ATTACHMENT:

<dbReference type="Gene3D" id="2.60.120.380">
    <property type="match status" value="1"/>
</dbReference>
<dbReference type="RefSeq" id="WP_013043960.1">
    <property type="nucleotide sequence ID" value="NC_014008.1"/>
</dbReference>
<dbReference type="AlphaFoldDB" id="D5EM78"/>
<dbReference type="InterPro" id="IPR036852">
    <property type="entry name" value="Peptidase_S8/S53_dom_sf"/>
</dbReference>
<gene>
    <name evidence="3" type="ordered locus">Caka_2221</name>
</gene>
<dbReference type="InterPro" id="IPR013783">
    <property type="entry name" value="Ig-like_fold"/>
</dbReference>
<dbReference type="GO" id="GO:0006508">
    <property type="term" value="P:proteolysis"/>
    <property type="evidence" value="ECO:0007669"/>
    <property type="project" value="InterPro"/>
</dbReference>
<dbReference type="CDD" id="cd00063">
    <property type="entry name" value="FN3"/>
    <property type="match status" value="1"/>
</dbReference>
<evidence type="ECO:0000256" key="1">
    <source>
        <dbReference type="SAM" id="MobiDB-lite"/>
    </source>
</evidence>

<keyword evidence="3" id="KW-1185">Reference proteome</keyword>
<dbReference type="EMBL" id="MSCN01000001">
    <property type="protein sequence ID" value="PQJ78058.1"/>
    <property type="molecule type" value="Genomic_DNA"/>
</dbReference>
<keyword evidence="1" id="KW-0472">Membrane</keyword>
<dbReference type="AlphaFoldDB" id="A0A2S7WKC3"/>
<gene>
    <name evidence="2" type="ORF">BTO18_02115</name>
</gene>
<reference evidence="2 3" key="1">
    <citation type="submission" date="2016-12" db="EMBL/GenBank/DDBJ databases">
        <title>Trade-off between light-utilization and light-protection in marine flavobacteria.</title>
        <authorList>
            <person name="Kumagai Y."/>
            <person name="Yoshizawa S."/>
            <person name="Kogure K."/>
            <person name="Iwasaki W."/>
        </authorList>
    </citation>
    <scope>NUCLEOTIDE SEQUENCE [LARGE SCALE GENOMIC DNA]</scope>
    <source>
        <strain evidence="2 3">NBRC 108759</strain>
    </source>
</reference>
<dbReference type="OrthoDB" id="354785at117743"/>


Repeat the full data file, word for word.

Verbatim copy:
<dbReference type="Gene3D" id="2.60.120.380">
    <property type="match status" value="1"/>
</dbReference>
<dbReference type="RefSeq" id="WP_013043960.1">
    <property type="nucleotide sequence ID" value="NC_014008.1"/>
</dbReference>
<dbReference type="AlphaFoldDB" id="D5EM78"/>
<dbReference type="InterPro" id="IPR036852">
    <property type="entry name" value="Peptidase_S8/S53_dom_sf"/>
</dbReference>
<gene>
    <name evidence="3" type="ordered locus">Caka_2221</name>
</gene>
<dbReference type="InterPro" id="IPR013783">
    <property type="entry name" value="Ig-like_fold"/>
</dbReference>
<dbReference type="GO" id="GO:0006508">
    <property type="term" value="P:proteolysis"/>
    <property type="evidence" value="ECO:0007669"/>
    <property type="project" value="InterPro"/>
</dbReference>
<dbReference type="CDD" id="cd00063">
    <property type="entry name" value="FN3"/>
    <property type="match status" value="1"/>
</dbReference>
<evidence type="ECO:0000256" key="1">
    <source>
        <dbReference type="SAM" id="MobiDB-lite"/>
    </source>
</evidence>

<keyword evidence="3" id="KW-1185">Reference proteome</keyword>
<dbReference type="EMBL" id="MSCN01000001">
    <property type="protein sequence ID" value="PQJ78058.1"/>
    <property type="molecule type" value="Genomic_DNA"/>
</dbReference>
<keyword evidence="1" id="KW-0472">Membrane</keyword>
<dbReference type="AlphaFoldDB" id="A0A2S7WKC3"/>
<gene>
    <name evidence="2" type="ORF">BTO18_02115</name>
</gene>
<reference evidence="2 3" key="1">
    <citation type="submission" date="2016-12" db="EMBL/GenBank/DDBJ databases">
        <title>Trade-off between light-utilization and light-protection in marine flavobacteria.</title>
        <authorList>
            <person name="Kumagai Y."/>
            <person name="Yoshizawa S."/>
            <person name="Kogure K."/>
            <person name="Iwasaki W."/>
        </authorList>
    </citation>
    <scope>NUCLEOTIDE SEQUENCE [LARGE SCALE GENOMIC DNA]</scope>
    <source>
        <strain evidence="2 3">NBRC 108759</strain>
    </source>
</reference>
<dbReference type="OrthoDB" id="354785at117743"/>